was torn from its mounting structure and its broken pieces were spread along the
ground from forward movement of the rest of the aircraft behind it. I looked long and
hard in the wreckage plan to find the exact point where the nose gear departed, but
could only find reference to a “steel shaft” alongside the base of the anthill, and couldn’t
find it in the photos. Presumably, the “steel shaft” was the nose strut piston tube, which
is a steel tube approximately 5” in diameter, and it was about where I would have
expected it to be in this case. Other associated parts of the nose gear system were a little farther along the path, again where I would have expected them to be. I could find no reference to where the nosewheel and tire came to rest, which is important from the
standpoint of knowing how long it was on the ground before failing, which was in some
measure the fate sealer for the crew and passengers. I did find reference to an
unidentified portion of wheel rim on the right hand side of the path and well before the
anthill, but whether it was from the nosewheel or one of the dual main wheels may
never be known. Photo 19 shows one of the main landing gear assemblies with the
remains of both tires and wheels in place and another photo shows the same for the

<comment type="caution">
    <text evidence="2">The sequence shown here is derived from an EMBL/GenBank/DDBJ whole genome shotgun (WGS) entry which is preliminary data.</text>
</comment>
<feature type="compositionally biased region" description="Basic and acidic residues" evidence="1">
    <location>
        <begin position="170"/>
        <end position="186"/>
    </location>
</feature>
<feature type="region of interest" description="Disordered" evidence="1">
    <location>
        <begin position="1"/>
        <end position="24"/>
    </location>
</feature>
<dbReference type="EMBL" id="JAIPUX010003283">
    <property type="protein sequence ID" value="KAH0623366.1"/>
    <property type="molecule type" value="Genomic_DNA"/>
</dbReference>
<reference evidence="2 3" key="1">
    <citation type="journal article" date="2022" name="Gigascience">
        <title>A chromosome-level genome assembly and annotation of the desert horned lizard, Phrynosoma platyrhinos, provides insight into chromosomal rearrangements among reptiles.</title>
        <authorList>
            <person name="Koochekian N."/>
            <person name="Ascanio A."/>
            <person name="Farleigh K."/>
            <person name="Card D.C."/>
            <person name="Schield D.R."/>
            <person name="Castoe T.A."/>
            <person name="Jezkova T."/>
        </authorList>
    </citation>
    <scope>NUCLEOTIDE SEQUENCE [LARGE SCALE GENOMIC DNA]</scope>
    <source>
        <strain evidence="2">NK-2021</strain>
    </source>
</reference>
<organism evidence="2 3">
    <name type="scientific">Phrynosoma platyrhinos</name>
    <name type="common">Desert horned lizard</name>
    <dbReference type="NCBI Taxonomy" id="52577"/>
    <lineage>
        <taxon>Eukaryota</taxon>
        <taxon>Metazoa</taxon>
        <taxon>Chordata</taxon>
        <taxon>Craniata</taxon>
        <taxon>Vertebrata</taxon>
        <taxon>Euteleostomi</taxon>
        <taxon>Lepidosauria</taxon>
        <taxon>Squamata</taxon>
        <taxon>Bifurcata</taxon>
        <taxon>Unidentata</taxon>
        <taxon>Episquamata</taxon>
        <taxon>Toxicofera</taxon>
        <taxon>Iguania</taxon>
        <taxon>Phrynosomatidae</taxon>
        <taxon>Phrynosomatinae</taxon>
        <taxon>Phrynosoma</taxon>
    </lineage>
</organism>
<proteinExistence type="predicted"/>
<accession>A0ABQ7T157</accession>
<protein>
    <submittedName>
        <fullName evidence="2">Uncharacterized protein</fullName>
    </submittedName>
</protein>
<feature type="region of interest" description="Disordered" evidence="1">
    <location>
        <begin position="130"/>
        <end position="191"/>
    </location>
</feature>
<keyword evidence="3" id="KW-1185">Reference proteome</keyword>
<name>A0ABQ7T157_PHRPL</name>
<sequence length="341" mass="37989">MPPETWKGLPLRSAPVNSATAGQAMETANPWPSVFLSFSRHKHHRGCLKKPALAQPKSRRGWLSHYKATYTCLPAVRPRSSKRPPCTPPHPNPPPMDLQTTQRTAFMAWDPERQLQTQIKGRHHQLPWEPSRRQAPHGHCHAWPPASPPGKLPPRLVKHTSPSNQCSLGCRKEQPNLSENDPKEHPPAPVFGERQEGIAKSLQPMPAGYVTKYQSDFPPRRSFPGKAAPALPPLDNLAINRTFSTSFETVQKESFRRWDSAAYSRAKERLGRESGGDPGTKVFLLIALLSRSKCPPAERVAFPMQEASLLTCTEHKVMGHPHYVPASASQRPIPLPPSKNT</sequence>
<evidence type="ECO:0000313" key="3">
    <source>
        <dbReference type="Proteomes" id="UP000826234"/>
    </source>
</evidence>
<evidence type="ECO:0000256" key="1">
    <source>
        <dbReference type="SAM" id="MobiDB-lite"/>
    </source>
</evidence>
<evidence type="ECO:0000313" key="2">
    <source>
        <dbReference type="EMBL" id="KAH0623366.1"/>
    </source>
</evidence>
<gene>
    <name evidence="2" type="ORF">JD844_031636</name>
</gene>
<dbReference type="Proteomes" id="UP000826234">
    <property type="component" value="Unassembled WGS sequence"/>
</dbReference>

other MLG, so it is certain that all of the main wheel tires stayed in place throughout.
While on the subject of the main landing gear, the DC-6 MLG units retract forward into
their nacelle bays, and their retraction/extension links for normal operation on the
ground loads the links in tension, which for metallic structures allows them to be at their strongest, especially in terms of retaining their shape when loaded. The photos show that the links had failed in compression and had bent, which would be expected to happen upon the main wheels striking the ground while traveling backwards during the cartwheel, and partially retracting back into their nacelle bays. But, effectively, they
stayed in place throughout the crash, again indicative of a relatively low speed
As stated above, shortly after landing with all three landing gear on the ground,
close to the anthill, at probably the worst possible location and time, with all four
engines evenly at fairly high power settings in reverse thrust in what would have been a
desperate attempt to slow the momentum of the aircraft and get it stopped, (but what is in reality standard operating procedure), the nose landing gear collapsed, instantly
dropping the nose section of the belly and fuselage to the ground, pivoting on the main
wheel axles. When this happened, the propeller blades began contacting the ground,
bending and breaking them off, and the wing leading edge from end to end rotated
downwards, drastically lowering in height. As the fuselage nose belly skins, stringers,